The Liver at a Glance
- The liver is a very interesting organ in the body! It is put through much use and abuse due our crazy lifestyles. It has many functions in everyday life and sometimes we don’t appreciate the organ for what it’s worth. In Traditional Chinese Medicine we attribute the liver to certain functions in the body associated with the circulation qi (or chi), which is an acupuncturist’s way of looking at different forms of energy and systems in the body.
Here are a few facts about the liver from a western physiological standpoint:
- The liver is the largest gland in the body, weighing about 3-4lbs.
- The liver secretes a pint of bile a day. What is bile you ask? Well it’s a mix of cholesterol, salts, and old worn-out broken down bloods cells. It is responsible for dismantling fats into fatty acids and giving your feces it’s brown pigmentation.
- The liver cells can detoxify substances in the body due to the Kupffer cells, which are located in the ….Liver! Substances include poisons, medications, and other toxins traveling through the blood.
- Glucose in the body is converted to glycogen for storage and stored in the liver.
- Some vitamins and minerals such as iron, copper, vitamin A, B12, and D are stored in the liver.
Traditional Chinese Medicine (TCM) and the Liver
In TCM we look at the liver a differently and more on an energetic level. It’s used for storage, circulation, and gives insight to its operating by the eyes or nails. The liver in TCM is responsible for promoting the free flow of qi (pronounced chee). The liver qi is responsible for pushing energy throughout the body and helps the other organs function. You can look at it like a train that is powering through, which may sometimes slow down or changes directions but never stops. This can have an affect on energy levels if the train isn’t powering up to full steam.
The liver in TCM can also be associated with anger, moodiness, and depression. This can happen when the qi of the liver is clumped up creating heat and anxiety, or when the qi is not spreading as smoothly as it should. Alcohol is a substance that affects the liver in both systems of medicine, which is very interesting. Liver qi can soothed by deep breathing and maintaining a stable emotional state.
The liver can also affect the digestive system in TCM and once again, mood does play a factor and can be the cause of dysfunction. It’s interesting though to see that there is a connection in both systems of medicine as well of the liver and the digestive system (In western physiology there is a connection via the common bile duct).
There is also a connection between the liver and the gallbladder in both health systems. Anatomically through a bio-med perspective the gallbladder is situated on the under surface of the liver and is used to store bile. In Tradition Chinese Medicine the liver and gallbladder are paired organs, the Yin and Yang of each other and can be affected simultaneously. Bitter taste in the mouth can be a symptom of gallbladder disharmony, but not always the case and an acupuncturist will look at all your symptoms to get a better idea of the body or the organs.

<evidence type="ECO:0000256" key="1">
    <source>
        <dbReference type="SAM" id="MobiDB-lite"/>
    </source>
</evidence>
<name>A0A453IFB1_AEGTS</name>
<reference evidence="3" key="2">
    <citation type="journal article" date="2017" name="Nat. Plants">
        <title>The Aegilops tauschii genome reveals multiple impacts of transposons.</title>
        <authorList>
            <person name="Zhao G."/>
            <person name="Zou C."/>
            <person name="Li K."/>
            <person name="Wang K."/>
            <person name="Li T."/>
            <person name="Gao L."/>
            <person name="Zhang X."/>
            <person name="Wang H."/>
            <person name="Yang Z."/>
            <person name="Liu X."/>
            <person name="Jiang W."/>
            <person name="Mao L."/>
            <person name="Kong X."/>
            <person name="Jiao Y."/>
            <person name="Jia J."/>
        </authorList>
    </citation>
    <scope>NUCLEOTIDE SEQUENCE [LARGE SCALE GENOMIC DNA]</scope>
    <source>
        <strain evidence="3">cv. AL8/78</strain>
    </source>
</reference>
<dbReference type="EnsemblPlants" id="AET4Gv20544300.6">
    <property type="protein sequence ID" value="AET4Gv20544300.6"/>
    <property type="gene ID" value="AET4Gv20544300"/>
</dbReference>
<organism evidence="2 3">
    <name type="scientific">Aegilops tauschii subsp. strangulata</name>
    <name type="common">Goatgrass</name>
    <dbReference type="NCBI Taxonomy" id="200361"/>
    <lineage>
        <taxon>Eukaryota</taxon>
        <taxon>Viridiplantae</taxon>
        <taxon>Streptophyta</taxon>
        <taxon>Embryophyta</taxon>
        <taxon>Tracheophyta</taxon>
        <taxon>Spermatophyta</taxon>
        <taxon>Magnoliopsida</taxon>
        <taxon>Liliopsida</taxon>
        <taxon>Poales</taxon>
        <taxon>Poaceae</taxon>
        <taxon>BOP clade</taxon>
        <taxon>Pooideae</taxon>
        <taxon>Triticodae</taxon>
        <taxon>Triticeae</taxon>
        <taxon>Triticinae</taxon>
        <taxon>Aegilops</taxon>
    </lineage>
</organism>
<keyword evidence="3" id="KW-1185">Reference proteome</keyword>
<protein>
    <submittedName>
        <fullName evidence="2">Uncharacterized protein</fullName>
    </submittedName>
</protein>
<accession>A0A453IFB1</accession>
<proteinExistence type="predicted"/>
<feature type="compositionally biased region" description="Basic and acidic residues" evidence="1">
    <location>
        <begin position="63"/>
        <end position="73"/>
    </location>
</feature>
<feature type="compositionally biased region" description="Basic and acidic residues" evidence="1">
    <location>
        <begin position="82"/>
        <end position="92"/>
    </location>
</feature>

This is just an intro to the Liver in Chinese Medicine and no assumptions or diagnosis should be made just by reading this. Acupuncturist study for years to be able to identify the disharmony amongst the organs, and your acupuncturist can help you to determine your qi imbalances.
Diseases of the Liver
Lastly just briefly wanted to look at some of the diseases that affect the liver.
Hepatitis – This disease is inflammation of the liver, and the most common are A, B, and C. Hepatitis A can be acquired through contaminated food, such as not washing up after using the bathroom, which is one of my biggest pet peeves. Especially if you are going to be handling food! Hepatitis B and C can be transmitted through various mediums, such as blood, semen, vaginal fluids, needles, and blood transfusions.
Fatty Liver – Also known as steatosis, this occurs when there are fatty deposits in the liver cells. Obesity can play a big role, especially in the abdomen. Alcohol may also be a contributing factor, but if it is not then it will fall under what is called Nonalcoholic Fatty Liver Disease (NAFLD). Fatty Liver may lead to complications such as cirrhosis or cancer of the liver.
Liver Cirrhosis – A degenerative condition of the Liver in which scarring of the liver occurs faster than the liver can repair itself. The scarred damage is unfortunately irreversible.
I hope you learned something new and gained some new insight into a holistic mindset of studying your body. Each organ in our body has importance, and the more we know about our body, the more we will appreciate and take care of it.
Medline. Bile. 2012. http://www.nlm.nih.gov/medlineplus/ency/article/002237.htm
Normal Liver Physiology – http://biomed.brown.edu/Courses/BI108/BI108_2002_Groups/liver/webpage/NormalLiver.htm
Nursingtimes.net. 2005. The Liver – Part 2: Physiology. http://www.nursingtimes.net/nursing-practice/clinical-specialisms/renal/the-liver-part-2-physiology/203473.article
PubMed Health. Cirrhosis. 2012. http://www.ncbi.nlm.nih.gov/pubmedhealth/PMH0001301/
Medicinenet.com. Fatty Liver: Nonalcoholic Fatty Liver Disease. 2012. Fatty Liver. http://www.medicinenet.com/fatty_liver/article.htm